Some regard hi-fi audio as pure engineering and seek to apply a scientific paradigm. Others emphasise the art at the heart of the music. For me, the scientific paradigm is essentially reductionist and tends to break down the whole experience into measurable components – noise, frequency response, distortion, which tell only part of the story. On the other hand, the artistic view is essentially entirely subjective and lacks any generalisable conclusions. In terms of Maslow’s hierarchy of needs (see my previous blog on the subject), the lower needs are likely to be amenable to scientific analysis, but the highest levels are firmly in the artistic domain.
So, rather than set these two views at odds, is there a more holistic approach that can help us to understand our experience and potentially improve it? For this, I suggest we should consider the experience as a complex adaptive system.
When we talk about an audio system, we tend to consider the pieces of hardware such as turntable, streamer, amplifier, loudspeakers or other components that you may have. A system has inputs and outputs – at its simplest, the input is the stored music, a physical disc (CD or vinyl LP) and the output is the sound produced.
In a classical systems view, the input data is processed by a series of components in turn and sent to the speakers where the final output is produced by turning electrical signals into sound waves. This is often viewed as a linear process. Component A receives the input data and passes it to component B which processes it and passes it to component C and so on until it reaches the loudspeakers and they carry out the final conversion into sound energy. In this view, if you improve one of the components you will improve the end result.
However, we know that this is not always the case. The linear model is too simplistic and fails to take account of the way in which the components interact. For example, the vibrations of the stylus are converted to electrical energy within a phono cartridge. Its ability to do this is influenced by the rigidity and movement of the tonearm, the speed stability of the turntable, and the acoustic isolation of the turntable to name but five other factors. The electrical output of the cartridge is affected by the capacitance and resistance of the phono stage and so it goes on. Each handover in the chain is a complex interaction.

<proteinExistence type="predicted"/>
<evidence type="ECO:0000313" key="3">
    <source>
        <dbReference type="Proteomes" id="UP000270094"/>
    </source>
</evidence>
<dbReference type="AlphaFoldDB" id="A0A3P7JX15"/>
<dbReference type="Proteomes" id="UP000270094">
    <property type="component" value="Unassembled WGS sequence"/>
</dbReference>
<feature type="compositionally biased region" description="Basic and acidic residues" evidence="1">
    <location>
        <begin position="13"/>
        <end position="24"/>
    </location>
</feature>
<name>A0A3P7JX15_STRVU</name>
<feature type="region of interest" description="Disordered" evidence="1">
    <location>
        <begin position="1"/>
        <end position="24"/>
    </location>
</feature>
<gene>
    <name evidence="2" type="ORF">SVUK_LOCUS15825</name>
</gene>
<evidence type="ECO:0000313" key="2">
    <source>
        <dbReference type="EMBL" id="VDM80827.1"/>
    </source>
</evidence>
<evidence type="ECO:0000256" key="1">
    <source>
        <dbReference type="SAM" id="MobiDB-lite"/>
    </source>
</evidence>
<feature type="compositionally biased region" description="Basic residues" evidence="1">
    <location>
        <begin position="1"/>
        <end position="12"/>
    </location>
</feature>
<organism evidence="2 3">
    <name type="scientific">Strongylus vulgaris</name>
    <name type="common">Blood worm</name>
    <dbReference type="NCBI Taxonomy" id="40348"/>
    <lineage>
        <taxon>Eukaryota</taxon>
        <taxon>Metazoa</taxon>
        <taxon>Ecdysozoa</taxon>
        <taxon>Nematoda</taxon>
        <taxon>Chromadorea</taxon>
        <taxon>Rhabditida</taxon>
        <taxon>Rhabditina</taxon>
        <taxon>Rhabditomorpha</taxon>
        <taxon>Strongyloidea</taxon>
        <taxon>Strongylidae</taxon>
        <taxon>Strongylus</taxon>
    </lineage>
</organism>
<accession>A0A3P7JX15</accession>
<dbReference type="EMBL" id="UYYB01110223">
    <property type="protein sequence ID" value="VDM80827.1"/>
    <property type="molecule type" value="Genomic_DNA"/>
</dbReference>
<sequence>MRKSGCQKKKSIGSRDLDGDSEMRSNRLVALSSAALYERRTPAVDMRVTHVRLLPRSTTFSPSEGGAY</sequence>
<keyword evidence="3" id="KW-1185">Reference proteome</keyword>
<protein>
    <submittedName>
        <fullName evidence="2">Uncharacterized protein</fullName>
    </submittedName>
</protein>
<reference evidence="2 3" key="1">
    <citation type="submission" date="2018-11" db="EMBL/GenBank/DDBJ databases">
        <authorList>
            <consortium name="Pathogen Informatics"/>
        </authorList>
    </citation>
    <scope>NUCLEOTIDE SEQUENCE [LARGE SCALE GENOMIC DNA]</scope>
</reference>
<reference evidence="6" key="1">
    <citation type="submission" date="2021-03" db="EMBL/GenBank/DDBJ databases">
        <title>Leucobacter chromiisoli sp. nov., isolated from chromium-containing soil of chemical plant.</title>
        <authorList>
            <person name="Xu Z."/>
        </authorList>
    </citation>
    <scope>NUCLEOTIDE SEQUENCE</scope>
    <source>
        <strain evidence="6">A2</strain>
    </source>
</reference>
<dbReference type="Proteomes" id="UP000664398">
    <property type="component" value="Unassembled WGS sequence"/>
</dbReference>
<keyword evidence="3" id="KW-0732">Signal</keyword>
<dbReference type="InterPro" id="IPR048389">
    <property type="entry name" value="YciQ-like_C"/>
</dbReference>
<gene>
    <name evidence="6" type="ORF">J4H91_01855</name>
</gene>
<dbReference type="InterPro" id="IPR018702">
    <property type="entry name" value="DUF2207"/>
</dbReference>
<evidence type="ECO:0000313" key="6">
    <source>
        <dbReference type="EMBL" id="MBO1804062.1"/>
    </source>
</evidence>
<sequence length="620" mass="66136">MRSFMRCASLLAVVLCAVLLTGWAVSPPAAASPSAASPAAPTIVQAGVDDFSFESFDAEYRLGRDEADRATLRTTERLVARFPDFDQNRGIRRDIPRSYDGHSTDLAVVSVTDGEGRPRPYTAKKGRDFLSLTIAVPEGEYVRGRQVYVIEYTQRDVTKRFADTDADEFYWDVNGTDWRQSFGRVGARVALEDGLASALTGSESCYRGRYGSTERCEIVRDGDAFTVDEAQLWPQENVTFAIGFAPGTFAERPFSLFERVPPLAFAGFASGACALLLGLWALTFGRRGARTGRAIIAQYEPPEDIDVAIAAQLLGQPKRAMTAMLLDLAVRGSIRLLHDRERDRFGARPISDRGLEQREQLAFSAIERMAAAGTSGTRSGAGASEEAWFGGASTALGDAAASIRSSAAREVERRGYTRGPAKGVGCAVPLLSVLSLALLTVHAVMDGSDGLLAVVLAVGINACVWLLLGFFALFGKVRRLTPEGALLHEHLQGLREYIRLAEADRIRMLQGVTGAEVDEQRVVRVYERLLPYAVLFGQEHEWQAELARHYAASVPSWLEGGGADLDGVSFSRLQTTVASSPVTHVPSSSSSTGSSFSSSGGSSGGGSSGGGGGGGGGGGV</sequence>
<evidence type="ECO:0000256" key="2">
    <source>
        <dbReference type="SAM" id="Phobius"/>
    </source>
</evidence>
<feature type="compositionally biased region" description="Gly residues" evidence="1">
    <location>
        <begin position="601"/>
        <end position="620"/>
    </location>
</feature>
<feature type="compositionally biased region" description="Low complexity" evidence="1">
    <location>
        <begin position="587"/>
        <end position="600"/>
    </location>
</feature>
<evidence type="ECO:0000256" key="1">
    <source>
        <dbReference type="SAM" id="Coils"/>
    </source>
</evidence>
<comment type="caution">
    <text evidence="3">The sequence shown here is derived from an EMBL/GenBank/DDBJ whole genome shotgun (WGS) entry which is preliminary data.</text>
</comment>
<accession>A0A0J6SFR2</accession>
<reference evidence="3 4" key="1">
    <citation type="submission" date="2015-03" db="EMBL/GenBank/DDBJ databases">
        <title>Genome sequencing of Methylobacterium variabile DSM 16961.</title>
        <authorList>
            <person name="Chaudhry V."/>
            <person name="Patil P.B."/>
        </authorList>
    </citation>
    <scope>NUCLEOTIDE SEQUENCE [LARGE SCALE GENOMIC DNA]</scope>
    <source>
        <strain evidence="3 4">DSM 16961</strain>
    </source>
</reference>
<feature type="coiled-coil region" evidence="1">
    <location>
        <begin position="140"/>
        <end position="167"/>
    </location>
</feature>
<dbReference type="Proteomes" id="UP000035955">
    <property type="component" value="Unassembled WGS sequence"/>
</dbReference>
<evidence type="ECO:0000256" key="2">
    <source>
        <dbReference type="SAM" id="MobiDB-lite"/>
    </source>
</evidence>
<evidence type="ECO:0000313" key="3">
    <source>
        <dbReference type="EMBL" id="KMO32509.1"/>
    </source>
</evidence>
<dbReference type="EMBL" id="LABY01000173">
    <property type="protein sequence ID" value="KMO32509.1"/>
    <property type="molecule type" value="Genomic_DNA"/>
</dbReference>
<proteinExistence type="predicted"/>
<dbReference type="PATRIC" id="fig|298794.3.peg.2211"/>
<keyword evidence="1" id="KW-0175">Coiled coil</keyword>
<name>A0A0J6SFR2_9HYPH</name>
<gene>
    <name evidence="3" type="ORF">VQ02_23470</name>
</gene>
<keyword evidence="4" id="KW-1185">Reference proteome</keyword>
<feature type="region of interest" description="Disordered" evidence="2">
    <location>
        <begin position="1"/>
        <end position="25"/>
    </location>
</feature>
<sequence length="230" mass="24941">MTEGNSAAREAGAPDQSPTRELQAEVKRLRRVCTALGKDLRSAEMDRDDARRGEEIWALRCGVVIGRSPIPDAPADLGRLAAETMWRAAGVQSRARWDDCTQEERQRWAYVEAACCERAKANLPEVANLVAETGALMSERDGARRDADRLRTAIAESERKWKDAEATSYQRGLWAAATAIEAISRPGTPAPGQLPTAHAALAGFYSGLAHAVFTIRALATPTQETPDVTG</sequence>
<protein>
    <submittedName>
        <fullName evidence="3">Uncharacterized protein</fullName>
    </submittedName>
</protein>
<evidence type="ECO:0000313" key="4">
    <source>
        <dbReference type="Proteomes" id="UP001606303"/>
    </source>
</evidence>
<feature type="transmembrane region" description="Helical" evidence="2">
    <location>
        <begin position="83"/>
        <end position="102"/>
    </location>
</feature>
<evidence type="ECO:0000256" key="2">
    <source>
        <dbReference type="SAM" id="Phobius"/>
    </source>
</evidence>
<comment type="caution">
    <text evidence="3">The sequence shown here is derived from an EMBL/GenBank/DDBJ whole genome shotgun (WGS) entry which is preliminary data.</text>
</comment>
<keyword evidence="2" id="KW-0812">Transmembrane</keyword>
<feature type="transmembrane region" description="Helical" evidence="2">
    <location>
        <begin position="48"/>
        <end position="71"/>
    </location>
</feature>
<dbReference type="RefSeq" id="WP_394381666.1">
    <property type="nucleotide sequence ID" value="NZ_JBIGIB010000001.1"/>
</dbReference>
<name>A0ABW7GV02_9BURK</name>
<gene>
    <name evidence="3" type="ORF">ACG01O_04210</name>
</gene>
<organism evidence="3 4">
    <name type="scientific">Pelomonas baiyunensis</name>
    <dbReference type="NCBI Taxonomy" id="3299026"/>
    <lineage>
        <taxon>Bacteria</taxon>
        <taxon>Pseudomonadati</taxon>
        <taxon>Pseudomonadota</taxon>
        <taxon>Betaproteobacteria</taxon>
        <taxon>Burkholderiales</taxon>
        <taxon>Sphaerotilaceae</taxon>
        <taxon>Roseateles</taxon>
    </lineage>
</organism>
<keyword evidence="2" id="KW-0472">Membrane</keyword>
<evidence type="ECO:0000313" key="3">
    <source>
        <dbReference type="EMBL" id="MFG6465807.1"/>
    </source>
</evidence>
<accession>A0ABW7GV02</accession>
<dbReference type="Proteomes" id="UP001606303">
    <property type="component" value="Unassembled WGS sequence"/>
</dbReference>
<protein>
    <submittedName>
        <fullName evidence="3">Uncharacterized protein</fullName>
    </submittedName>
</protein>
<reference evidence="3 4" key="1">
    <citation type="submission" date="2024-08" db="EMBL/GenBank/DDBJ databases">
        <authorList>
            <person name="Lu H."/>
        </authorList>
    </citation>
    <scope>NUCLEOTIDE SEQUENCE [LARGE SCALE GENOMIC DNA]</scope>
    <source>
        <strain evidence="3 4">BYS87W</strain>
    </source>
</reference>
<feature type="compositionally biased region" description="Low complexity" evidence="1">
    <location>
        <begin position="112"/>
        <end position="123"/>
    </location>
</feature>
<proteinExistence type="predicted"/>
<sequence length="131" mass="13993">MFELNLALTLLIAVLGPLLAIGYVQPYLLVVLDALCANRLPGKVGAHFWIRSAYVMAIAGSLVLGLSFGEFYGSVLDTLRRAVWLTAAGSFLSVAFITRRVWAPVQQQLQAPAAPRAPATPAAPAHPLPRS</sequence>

However, our holistic view can drill down further to take account of greater complexity. Our audio system has another input: the power on which it depends. Many writers argue that the quality of your mains power in terms of consistency and noise has a significant impact on the quality of your system. This makes it a secondary input that has an interaction with each component in our reproducing chain. Further, it is possible that the power supplies may impact upon each other creating internal interactions, and as we know that mains varies at different times of the day, these effects are not constant.
But our holistic system view can be expanded further, to include the listening environment and the listener. When speakers release sound waves into a room, the sound waves will bounce around the room, creating echoes and resonances, so the perceived sound is a product of the sound produced and the echoes and resonances added by the room. This will be further influenced by the position of the user. The user brings a whole set of other variables. The mood of the listener will affect their perception of the listening experience.
And perhaps the final variable is the music played. Any audio system has strengths and weaknesses, even the best., and these suit certain types of music better than others, so there is an interaction between the type of music and the audio components at an individual and collective level.
So your listening experience is the product of a complex set of relationships between the music, the software source, the mains supply, the individual HiFi components, the room in which you listen, where you listen to it and your mood when you sit down. It is unsurprising that we cannot always predict the impact of changing one or more components! But that, I do believe, is part of the fun.